Decide on Plan for Recording and Data Storage
It’s important to determine what is to be recorded in advance, and how it will be stored.
- Some sites will not permit any recording whatsoever. If you hope to store a recording, be sure to clear it beforehand with the site representatives.
- It’s important that sensitive property data be protected as well so check in with your virtual inspection platform that the data is secured and stored properly
Determine Flow of Virtual Inspection
A virtual inspection requires more planning than an in-person meeting, so be sure to coordinate with the onsite team in advance.
- Get advance agreement on the locations you would like to inspect. A map and/or floor plan will be helpful during this process.
- Jointly estimate how long the inspection will take, but be prepared if technical difficulties or discoveries will cause the inspection to exceed the schedule.
- Consider how you’d like the meeting to proceed, and map out “waypoints” where specific actions will occur with specific personnel.
Determine Inspection Roles
A virtual inspection can have many different participants. Determine in advance who will participate.
- Determine the person who will lead and coordinate the inspection.
- Determine the person that examines the work product to identify possible defects.
- Consider including a reader on your team who can read through documents, one item at a time, so the other inspector can focus on the visual aspect.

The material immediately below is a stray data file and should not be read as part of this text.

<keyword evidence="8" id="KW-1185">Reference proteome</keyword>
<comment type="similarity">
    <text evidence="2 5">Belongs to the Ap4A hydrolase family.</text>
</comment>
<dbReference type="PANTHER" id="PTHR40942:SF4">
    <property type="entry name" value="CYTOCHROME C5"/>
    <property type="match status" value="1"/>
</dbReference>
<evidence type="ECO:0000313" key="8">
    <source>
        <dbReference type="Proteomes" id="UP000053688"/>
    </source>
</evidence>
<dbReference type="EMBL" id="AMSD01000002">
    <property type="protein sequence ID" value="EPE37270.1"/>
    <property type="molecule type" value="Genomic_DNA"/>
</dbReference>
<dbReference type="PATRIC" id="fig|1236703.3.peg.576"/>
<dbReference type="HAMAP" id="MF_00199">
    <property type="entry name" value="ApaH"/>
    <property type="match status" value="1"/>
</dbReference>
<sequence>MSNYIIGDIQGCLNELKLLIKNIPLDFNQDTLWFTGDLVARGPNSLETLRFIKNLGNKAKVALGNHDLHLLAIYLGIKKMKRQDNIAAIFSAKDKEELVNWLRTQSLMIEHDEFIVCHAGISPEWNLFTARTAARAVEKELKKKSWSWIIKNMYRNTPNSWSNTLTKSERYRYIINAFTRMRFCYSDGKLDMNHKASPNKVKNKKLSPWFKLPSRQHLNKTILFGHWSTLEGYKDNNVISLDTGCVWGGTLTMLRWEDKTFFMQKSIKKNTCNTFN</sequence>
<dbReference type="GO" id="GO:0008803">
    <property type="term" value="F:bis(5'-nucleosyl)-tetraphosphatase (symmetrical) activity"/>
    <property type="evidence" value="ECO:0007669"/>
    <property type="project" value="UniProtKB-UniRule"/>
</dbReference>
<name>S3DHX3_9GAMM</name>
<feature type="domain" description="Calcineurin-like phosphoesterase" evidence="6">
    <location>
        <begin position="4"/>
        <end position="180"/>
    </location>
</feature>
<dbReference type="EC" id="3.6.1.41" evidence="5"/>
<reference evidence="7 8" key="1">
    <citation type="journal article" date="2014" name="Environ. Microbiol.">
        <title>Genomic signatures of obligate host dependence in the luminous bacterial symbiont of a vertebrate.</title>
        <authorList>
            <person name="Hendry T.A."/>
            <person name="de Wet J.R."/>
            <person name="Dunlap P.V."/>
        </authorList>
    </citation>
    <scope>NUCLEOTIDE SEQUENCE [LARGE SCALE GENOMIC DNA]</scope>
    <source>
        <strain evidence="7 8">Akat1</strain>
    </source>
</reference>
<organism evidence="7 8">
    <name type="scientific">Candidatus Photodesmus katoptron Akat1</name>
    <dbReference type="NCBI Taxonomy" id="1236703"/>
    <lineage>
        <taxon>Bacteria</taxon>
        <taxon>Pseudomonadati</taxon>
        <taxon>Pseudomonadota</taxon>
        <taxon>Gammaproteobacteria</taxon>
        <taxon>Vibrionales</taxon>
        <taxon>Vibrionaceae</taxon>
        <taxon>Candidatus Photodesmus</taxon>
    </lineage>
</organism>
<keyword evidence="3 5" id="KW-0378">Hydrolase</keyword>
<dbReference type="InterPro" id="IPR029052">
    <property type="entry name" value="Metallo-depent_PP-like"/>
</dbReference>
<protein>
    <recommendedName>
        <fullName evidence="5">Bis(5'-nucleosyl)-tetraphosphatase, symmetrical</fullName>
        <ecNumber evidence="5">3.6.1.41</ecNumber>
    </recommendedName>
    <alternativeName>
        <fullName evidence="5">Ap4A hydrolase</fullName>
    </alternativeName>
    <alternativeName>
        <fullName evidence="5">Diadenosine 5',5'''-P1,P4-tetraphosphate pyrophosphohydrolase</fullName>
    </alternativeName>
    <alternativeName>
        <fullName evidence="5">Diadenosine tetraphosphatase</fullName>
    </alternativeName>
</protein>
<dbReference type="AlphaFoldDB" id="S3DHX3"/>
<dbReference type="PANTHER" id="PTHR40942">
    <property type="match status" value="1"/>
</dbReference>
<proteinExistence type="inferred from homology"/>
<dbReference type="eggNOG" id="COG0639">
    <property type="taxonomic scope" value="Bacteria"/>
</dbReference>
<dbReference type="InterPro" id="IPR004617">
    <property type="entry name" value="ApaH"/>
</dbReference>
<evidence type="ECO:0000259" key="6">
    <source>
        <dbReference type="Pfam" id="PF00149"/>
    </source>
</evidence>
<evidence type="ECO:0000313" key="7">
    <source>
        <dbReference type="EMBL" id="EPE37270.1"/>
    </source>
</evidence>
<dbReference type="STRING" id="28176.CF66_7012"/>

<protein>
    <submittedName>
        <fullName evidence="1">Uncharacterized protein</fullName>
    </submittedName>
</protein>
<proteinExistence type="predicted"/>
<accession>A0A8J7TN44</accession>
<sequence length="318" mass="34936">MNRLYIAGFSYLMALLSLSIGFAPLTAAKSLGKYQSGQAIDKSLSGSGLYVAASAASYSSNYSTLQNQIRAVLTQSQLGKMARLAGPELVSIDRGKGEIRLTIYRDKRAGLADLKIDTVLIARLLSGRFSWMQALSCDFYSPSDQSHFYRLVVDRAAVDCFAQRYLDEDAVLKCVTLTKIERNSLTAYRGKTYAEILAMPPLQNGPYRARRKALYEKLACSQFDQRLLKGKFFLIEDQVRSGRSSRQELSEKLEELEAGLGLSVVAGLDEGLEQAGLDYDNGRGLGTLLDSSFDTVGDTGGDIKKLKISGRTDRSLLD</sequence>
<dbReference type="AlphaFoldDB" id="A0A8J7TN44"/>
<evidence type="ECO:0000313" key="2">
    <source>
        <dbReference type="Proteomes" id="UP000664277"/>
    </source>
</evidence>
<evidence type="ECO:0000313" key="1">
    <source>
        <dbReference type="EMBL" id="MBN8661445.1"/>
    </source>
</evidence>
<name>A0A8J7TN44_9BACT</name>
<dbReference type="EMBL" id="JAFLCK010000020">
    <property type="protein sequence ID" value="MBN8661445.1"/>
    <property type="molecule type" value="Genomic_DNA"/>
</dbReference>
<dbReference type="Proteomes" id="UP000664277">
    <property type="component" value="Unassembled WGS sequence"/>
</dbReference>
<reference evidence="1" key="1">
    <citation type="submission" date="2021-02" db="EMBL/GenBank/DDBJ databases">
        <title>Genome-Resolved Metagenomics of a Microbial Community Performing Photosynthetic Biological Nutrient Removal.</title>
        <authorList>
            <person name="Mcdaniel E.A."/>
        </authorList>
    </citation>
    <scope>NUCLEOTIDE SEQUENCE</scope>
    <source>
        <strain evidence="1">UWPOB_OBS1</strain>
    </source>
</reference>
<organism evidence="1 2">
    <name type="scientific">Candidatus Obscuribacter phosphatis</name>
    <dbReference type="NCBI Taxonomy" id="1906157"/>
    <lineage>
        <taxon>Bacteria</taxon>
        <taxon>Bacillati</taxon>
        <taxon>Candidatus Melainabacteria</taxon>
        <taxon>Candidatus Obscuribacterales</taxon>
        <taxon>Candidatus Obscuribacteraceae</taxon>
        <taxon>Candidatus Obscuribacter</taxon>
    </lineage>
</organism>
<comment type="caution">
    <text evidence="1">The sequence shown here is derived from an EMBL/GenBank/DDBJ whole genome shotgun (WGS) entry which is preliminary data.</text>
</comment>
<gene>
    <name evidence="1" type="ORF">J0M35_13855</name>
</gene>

- Consider including a Recorder/Scribe to document notes and callouts during the inspection.
- With a virtual inspection (versus a physical inspection), no one has to travel, so there’s a lot more flexibility. Consider expanding your team and/or scheduling some personnel to only join for relevant portions of the session.
Upload documentation photos and plan to take photos
To perform virtual inspections most platforms will allow you to upload pictures and video during the inspection to follow along to.
- What assets are those and are they ready to go during the meeting time?
- These assets allow inspectors to clearly detail why inspections fail and to address how to pass the inspection.
- During an inspection, tools like AVATOUR remote presence allow you to take photos of a facility during a virtual inspection. Keep these files on photos so you can specify why someone failed or passed an inspection.
Schedule and Invite Participants
Once you’ve completed all of the items above, you or the inspection moderator can start scheduling your virtual inspections.
- Invite the right people – you team members that have roles during the inspection and the onsite team who you are inspecting.
Start by simplifying the manufacturing process, improving accuracy, and exceeding regulatory and compliance requirements with virtual inspections. With these checklist items in mind, risk to the organization will be significantly reduced and overall quality will improve. We hope this list will help you be better prepared for your next — or first — virtual inspection.